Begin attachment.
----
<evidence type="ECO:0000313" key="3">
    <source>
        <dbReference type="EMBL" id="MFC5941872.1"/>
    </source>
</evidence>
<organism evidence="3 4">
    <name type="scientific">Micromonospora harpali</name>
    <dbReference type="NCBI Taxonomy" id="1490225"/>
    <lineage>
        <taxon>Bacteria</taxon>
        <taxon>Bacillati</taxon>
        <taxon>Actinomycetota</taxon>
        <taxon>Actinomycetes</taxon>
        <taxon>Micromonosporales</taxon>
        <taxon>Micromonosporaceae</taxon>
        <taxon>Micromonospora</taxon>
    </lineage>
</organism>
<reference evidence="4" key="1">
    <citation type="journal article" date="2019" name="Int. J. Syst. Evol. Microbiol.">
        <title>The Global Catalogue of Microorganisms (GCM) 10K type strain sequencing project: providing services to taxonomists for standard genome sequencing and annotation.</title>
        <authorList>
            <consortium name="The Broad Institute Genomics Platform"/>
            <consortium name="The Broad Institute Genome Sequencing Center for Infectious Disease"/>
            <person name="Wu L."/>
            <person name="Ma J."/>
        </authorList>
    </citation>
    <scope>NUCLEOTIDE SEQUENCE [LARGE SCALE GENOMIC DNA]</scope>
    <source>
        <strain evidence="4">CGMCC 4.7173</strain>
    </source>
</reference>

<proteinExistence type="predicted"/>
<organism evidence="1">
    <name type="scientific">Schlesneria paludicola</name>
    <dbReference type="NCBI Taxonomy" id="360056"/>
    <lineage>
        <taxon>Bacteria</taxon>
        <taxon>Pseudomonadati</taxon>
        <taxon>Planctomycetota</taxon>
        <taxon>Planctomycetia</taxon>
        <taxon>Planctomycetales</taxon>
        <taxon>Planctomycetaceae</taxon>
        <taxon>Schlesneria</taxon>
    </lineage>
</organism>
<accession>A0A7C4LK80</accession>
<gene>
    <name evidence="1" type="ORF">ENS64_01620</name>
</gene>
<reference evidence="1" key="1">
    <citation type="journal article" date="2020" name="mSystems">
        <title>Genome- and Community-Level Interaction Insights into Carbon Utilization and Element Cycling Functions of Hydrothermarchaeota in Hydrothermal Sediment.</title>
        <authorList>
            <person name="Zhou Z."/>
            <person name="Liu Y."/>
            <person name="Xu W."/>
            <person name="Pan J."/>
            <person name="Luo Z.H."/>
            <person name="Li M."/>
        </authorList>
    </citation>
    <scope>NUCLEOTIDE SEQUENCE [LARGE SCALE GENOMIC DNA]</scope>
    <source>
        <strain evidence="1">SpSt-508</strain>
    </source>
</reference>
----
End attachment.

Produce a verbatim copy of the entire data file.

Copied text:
<evidence type="ECO:0000313" key="3">
    <source>
        <dbReference type="EMBL" id="MFC5941872.1"/>
    </source>
</evidence>
<organism evidence="3 4">
    <name type="scientific">Micromonospora harpali</name>
    <dbReference type="NCBI Taxonomy" id="1490225"/>
    <lineage>
        <taxon>Bacteria</taxon>
        <taxon>Bacillati</taxon>
        <taxon>Actinomycetota</taxon>
        <taxon>Actinomycetes</taxon>
        <taxon>Micromonosporales</taxon>
        <taxon>Micromonosporaceae</taxon>
        <taxon>Micromonospora</taxon>
    </lineage>
</organism>
<reference evidence="4" key="1">
    <citation type="journal article" date="2019" name="Int. J. Syst. Evol. Microbiol.">
        <title>The Global Catalogue of Microorganisms (GCM) 10K type strain sequencing project: providing services to taxonomists for standard genome sequencing and annotation.</title>
        <authorList>
            <consortium name="The Broad Institute Genomics Platform"/>
            <consortium name="The Broad Institute Genome Sequencing Center for Infectious Disease"/>
            <person name="Wu L."/>
            <person name="Ma J."/>
        </authorList>
    </citation>
    <scope>NUCLEOTIDE SEQUENCE [LARGE SCALE GENOMIC DNA]</scope>
    <source>
        <strain evidence="4">CGMCC 4.7173</strain>
    </source>
</reference>

<proteinExistence type="predicted"/>
<organism evidence="1">
    <name type="scientific">Schlesneria paludicola</name>
    <dbReference type="NCBI Taxonomy" id="360056"/>
    <lineage>
        <taxon>Bacteria</taxon>
        <taxon>Pseudomonadati</taxon>
        <taxon>Planctomycetota</taxon>
        <taxon>Planctomycetia</taxon>
        <taxon>Planctomycetales</taxon>
        <taxon>Planctomycetaceae</taxon>
        <taxon>Schlesneria</taxon>
    </lineage>
</organism>
<accession>A0A7C4LK80</accession>
<gene>
    <name evidence="1" type="ORF">ENS64_01620</name>
</gene>
<reference evidence="1" key="1">
    <citation type="journal article" date="2020" name="mSystems">
        <title>Genome- and Community-Level Interaction Insights into Carbon Utilization and Element Cycling Functions of Hydrothermarchaeota in Hydrothermal Sediment.</title>
        <authorList>
            <person name="Zhou Z."/>
            <person name="Liu Y."/>
            <person name="Xu W."/>
            <person name="Pan J."/>
            <person name="Luo Z.H."/>
            <person name="Li M."/>
        </authorList>
    </citation>
    <scope>NUCLEOTIDE SEQUENCE [LARGE SCALE GENOMIC DNA]</scope>
    <source>
        <strain evidence="1">SpSt-508</strain>
    </source>
</reference>